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Dancing liquid crystals


Liquid crystal droplets in soapy water produce dazzling patterns.


Iridescent, fingerprint-like patterns appear on the surfaces of these liquid crystal droplets.
Iridescent, fingerprint-like patterns appear on the surfaces of these liquid crystal droplets.
Lisa Tran

These entrancing patterns are created by soapy molecules attracted to the surface of liquid crystal droplets in water.

Liquid crystals, fluids with aligned phases of constituent molecules, are used in everything from computer and television displays to mood rings. Since liquid crystals are made of rod-like molecules, they have special optical properties, such as changing color as they interact with electrical signals or light.

Surfactants like soap are attracted to the oil-like liquid crystals, changing the arrangement of the liquid crystal molecules and creating the striking patterns. Adding more soap to the solution changed the patterns (see animation below), while adding water reversed the changes.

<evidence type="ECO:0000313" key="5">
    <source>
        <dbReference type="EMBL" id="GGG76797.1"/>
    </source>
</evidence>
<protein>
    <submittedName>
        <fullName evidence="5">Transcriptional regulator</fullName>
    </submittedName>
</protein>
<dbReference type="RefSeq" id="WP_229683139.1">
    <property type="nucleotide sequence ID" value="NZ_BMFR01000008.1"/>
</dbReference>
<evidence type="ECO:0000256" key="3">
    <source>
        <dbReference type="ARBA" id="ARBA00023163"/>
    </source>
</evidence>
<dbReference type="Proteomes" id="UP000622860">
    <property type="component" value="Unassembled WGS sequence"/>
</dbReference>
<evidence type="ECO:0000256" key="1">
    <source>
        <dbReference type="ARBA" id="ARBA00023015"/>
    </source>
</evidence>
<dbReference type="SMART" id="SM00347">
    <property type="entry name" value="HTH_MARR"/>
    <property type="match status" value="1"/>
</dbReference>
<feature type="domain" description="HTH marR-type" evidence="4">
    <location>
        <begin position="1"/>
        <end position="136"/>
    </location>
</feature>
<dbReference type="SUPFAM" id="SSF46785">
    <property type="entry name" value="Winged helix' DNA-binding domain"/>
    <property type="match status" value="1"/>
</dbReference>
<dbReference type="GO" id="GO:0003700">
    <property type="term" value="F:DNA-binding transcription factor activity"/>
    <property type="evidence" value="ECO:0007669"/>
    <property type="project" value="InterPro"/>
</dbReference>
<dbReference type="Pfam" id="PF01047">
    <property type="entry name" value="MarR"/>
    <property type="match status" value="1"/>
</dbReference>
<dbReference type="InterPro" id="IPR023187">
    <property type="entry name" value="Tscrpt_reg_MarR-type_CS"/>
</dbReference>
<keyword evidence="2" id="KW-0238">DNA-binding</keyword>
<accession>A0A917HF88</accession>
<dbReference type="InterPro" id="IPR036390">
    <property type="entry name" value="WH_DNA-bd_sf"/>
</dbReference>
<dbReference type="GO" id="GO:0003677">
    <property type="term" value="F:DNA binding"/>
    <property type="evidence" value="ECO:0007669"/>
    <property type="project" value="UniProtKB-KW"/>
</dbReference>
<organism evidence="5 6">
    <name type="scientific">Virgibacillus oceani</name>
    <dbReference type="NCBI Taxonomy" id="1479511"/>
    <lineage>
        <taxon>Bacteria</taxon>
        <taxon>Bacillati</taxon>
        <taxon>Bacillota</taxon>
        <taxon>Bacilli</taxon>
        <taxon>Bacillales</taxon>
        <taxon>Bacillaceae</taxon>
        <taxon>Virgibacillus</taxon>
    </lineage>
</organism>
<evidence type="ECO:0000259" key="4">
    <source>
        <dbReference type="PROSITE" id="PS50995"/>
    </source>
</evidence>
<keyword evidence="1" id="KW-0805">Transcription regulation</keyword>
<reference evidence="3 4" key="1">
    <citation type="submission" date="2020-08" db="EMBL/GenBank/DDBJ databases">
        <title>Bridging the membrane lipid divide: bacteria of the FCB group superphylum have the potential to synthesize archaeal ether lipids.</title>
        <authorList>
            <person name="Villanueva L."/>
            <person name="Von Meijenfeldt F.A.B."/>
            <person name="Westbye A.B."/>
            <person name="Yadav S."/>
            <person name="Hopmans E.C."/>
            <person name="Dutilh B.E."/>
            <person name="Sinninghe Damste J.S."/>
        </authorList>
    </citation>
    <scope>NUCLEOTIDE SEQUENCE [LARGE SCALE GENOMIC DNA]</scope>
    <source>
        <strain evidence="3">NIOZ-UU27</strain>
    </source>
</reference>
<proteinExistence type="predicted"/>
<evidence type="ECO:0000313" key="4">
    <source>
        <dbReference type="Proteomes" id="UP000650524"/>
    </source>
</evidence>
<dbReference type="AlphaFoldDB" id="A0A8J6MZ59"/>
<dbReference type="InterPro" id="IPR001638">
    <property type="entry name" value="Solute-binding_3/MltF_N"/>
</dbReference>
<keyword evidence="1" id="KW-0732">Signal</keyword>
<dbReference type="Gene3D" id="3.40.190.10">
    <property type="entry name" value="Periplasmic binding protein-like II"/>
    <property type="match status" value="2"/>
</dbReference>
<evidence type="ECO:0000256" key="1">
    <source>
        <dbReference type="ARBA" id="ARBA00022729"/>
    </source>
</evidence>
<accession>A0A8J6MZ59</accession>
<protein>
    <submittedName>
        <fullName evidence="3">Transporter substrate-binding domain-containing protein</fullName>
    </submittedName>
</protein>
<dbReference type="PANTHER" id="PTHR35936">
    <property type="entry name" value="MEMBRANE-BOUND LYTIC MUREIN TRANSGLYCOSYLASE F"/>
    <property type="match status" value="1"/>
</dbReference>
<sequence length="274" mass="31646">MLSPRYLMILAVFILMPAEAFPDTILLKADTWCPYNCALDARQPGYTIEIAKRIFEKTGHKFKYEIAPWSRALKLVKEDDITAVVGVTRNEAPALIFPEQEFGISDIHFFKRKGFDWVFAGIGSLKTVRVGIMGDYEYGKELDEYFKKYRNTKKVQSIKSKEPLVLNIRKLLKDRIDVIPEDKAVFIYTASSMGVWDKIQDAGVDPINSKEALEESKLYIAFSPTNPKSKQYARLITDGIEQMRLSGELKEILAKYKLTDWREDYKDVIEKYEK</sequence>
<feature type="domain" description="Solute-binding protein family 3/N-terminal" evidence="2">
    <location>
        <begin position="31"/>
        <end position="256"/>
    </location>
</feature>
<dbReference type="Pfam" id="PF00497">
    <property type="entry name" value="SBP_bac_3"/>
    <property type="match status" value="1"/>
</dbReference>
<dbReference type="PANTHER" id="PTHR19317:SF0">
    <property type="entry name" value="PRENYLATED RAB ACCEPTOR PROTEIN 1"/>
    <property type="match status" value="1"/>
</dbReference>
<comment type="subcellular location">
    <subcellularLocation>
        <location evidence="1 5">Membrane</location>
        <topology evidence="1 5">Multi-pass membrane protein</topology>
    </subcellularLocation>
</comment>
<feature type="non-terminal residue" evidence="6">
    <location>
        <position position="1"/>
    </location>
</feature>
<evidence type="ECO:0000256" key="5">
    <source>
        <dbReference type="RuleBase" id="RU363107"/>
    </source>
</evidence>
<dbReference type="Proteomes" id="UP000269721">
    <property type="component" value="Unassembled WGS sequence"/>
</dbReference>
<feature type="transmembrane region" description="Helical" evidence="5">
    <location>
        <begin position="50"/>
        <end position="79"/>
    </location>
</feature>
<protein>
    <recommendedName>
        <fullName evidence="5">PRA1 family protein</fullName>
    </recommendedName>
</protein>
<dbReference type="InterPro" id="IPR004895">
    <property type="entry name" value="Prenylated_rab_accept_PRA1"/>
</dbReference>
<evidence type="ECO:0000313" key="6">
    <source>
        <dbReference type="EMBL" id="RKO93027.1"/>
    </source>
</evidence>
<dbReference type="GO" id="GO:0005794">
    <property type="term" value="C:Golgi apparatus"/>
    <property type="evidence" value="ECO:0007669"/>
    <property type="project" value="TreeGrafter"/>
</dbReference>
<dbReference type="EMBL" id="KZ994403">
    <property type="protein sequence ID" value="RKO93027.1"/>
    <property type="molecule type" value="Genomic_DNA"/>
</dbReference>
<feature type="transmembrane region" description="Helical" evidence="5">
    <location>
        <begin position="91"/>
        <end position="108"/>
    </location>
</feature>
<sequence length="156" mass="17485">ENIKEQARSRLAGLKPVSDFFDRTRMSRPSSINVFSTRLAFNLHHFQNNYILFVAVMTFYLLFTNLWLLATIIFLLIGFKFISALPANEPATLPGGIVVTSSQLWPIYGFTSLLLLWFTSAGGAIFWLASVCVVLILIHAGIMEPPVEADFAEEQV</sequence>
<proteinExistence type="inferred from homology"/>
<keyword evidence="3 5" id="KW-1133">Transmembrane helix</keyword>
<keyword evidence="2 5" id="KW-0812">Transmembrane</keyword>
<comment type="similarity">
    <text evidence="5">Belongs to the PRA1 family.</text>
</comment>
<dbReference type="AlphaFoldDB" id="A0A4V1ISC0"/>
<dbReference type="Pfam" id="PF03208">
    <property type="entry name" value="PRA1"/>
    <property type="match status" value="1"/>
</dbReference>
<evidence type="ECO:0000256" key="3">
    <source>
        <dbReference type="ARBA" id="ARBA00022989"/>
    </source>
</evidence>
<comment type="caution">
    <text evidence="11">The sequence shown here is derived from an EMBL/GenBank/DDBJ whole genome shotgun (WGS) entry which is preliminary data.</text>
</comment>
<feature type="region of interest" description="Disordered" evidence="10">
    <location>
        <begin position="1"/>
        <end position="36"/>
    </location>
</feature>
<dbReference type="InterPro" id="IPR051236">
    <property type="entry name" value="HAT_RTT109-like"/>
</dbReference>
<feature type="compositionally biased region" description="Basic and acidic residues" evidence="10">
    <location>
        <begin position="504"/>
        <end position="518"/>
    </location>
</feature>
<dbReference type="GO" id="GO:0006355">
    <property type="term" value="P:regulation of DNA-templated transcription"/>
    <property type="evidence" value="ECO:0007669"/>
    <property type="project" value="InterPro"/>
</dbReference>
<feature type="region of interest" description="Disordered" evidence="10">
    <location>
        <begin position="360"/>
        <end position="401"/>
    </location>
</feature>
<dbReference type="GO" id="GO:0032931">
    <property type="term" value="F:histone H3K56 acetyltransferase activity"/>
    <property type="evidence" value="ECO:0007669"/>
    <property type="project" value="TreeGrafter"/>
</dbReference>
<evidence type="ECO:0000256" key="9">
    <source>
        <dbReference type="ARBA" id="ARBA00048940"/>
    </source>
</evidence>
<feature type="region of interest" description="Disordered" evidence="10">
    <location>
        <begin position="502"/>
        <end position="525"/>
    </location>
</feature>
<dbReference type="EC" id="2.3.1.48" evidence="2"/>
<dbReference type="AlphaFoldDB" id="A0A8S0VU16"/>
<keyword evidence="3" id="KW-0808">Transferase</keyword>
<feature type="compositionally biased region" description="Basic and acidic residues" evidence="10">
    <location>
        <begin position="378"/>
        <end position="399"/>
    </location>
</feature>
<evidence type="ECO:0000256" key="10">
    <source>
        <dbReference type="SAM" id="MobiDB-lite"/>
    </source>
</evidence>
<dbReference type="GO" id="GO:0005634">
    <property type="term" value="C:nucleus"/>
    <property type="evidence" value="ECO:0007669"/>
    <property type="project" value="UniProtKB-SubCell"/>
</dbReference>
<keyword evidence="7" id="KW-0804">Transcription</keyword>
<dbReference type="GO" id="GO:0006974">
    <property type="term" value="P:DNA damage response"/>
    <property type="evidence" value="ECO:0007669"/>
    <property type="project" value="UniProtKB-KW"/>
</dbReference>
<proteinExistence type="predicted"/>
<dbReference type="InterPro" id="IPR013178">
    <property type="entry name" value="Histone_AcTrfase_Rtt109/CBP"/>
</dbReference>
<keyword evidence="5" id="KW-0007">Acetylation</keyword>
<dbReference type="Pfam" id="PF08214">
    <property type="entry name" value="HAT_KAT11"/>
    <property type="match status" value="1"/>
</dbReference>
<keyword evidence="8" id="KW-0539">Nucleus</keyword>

Dancing patterns in liquid crystal droplets.
Dancing patterns in liquid crystal droplets.
Lisa Tran

Researcher Lisa Tran, a graduate student at the University of Pennsylvania in the US, also noted that – while the detailed patterns can only be seen under a microscope – changing the concentration of soap produced changes in the solution that were visible to the naked eye. This means the technique has potential for use in testing liquids for poisons or other contaminants.

A paper on the research by Tran and collaborators is published in Physical Review X.

Curated content from the editorial staff at Cosmos Magazine.
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